Preliminary report on the first draft of the Recommendation on Open Science – UNESCO Digital Library

UNESCO

1. Adopts thé présent Recommendation on Open Science on this day of… November2021;

2. Recommends that Member States apply thé provisions of this Recommendation by taking appropriate steps, including whatever législative or other measures maybe required, in conformity with thé constitutional practice and governing structures of each State, to give effect within their jurisdictions to thé principles of thé Recommendation;

3. Also recommends that Member States bring thé Recommendation to thé attentionof thé authorities and bodies responsible for science, technology and innovation,and consult relevant actors concerned with Open Science;

4. Further recommends that Member States report to it, at such dates and in suchmanner as shall be determined, on thé action taken in pursuance of this Recommendation….”

Preliminary report on the first draft of the Recommendation on Open Science – UNESCO Digital Library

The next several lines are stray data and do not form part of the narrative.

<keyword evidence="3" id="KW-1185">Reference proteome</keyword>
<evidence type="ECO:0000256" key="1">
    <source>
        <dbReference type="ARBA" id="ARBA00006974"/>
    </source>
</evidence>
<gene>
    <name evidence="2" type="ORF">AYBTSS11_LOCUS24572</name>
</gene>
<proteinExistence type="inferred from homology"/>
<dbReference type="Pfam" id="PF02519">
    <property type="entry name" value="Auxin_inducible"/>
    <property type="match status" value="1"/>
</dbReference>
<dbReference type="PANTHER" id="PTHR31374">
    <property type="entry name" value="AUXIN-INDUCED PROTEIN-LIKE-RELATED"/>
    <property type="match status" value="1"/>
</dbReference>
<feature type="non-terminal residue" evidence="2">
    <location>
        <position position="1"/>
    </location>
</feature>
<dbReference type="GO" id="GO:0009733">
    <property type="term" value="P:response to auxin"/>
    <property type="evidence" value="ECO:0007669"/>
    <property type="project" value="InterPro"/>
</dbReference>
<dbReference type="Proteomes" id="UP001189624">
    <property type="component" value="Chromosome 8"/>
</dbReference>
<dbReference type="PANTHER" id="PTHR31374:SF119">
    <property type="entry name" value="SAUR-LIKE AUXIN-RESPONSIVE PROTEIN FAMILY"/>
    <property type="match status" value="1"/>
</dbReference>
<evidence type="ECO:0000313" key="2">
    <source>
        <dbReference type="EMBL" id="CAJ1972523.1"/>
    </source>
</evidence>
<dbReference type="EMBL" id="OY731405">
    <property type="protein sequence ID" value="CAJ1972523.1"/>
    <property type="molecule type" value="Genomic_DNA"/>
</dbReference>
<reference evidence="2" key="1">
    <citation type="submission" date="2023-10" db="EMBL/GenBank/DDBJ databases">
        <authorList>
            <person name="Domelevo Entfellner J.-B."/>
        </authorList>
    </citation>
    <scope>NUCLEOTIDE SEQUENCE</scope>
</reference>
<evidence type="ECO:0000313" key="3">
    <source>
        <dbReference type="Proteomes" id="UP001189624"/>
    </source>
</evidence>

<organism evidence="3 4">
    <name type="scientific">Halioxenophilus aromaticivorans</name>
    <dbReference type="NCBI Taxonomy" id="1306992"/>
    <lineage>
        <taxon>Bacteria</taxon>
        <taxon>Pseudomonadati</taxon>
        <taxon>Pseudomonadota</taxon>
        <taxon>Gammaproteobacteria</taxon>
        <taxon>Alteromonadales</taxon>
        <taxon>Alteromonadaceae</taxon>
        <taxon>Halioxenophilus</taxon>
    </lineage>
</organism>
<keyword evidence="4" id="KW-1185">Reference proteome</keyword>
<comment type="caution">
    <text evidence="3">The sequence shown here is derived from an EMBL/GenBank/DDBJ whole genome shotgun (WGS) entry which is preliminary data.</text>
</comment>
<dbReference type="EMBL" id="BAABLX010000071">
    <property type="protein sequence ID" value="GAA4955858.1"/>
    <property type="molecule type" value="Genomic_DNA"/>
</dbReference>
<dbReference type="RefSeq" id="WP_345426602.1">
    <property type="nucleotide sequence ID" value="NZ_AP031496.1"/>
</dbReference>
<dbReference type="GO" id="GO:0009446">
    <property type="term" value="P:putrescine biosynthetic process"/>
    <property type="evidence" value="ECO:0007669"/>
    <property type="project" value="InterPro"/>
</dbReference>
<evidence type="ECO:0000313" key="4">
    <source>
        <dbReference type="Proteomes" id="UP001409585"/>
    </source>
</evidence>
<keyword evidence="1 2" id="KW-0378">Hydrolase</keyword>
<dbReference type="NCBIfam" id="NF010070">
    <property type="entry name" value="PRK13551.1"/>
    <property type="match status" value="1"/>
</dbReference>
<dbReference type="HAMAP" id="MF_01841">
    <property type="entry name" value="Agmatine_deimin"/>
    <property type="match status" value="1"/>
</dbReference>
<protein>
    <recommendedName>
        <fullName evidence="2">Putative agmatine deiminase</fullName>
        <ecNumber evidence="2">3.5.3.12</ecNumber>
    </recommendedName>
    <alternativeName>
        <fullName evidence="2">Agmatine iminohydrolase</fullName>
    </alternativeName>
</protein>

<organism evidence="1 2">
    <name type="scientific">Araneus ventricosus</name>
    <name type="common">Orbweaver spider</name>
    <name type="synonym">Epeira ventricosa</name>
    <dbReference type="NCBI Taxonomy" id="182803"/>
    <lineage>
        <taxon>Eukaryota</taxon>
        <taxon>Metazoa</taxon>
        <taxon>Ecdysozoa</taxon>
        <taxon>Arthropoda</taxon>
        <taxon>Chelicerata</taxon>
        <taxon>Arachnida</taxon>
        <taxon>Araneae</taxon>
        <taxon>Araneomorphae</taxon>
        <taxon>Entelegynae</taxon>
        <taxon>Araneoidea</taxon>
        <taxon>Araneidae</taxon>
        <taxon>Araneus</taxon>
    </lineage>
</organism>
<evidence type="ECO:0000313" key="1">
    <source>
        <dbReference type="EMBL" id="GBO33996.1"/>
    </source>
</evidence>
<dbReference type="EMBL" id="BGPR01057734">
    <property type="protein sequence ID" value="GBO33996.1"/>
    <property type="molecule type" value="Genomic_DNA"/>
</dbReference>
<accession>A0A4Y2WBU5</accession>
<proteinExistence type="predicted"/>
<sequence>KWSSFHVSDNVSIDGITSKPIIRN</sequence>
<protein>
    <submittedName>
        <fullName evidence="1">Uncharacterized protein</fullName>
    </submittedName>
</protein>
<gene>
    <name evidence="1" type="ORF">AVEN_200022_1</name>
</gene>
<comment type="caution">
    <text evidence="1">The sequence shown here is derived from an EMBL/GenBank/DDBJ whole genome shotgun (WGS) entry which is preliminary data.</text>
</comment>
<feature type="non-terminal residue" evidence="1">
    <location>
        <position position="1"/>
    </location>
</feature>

UNESCO

1. Adopts thé présent Recommendation on Open Science on this day of… November2021;

2. Recommends that Member States apply thé provisions of this Recommendation by taking appropriate steps, including whatever législative or other measures maybe required, in conformity with thé constitutional practice and governing structures of each State, to give effect within their jurisdictions to thé principles of thé Recommendation;

3. Also recommends that Member States bring thé Recommendation to thé attentionof thé authorities and bodies responsible for science, technology and innovation,and consult relevant actors concerned with Open Science;

4. Further recommends that Member States report to it, at such dates and in suchmanner as shall be determined, on thé action taken in pursuance of this Recommendation….”

Open Science

“The idea behind Open Science is to allow scientific information, data and outputs to be more widely accessible (Open Access) and more reliably harnessed (Open Data) with the active engagement of all the stakeholders (Open to Society).

By encouraging science to be more connected to societal needs and by promoting equal opportunities for all (scientists, policy-makers and citizens), Open Science can be a true game changer in bridging the science, technology and innovation gaps between and within countries and fulfilling the human right to science.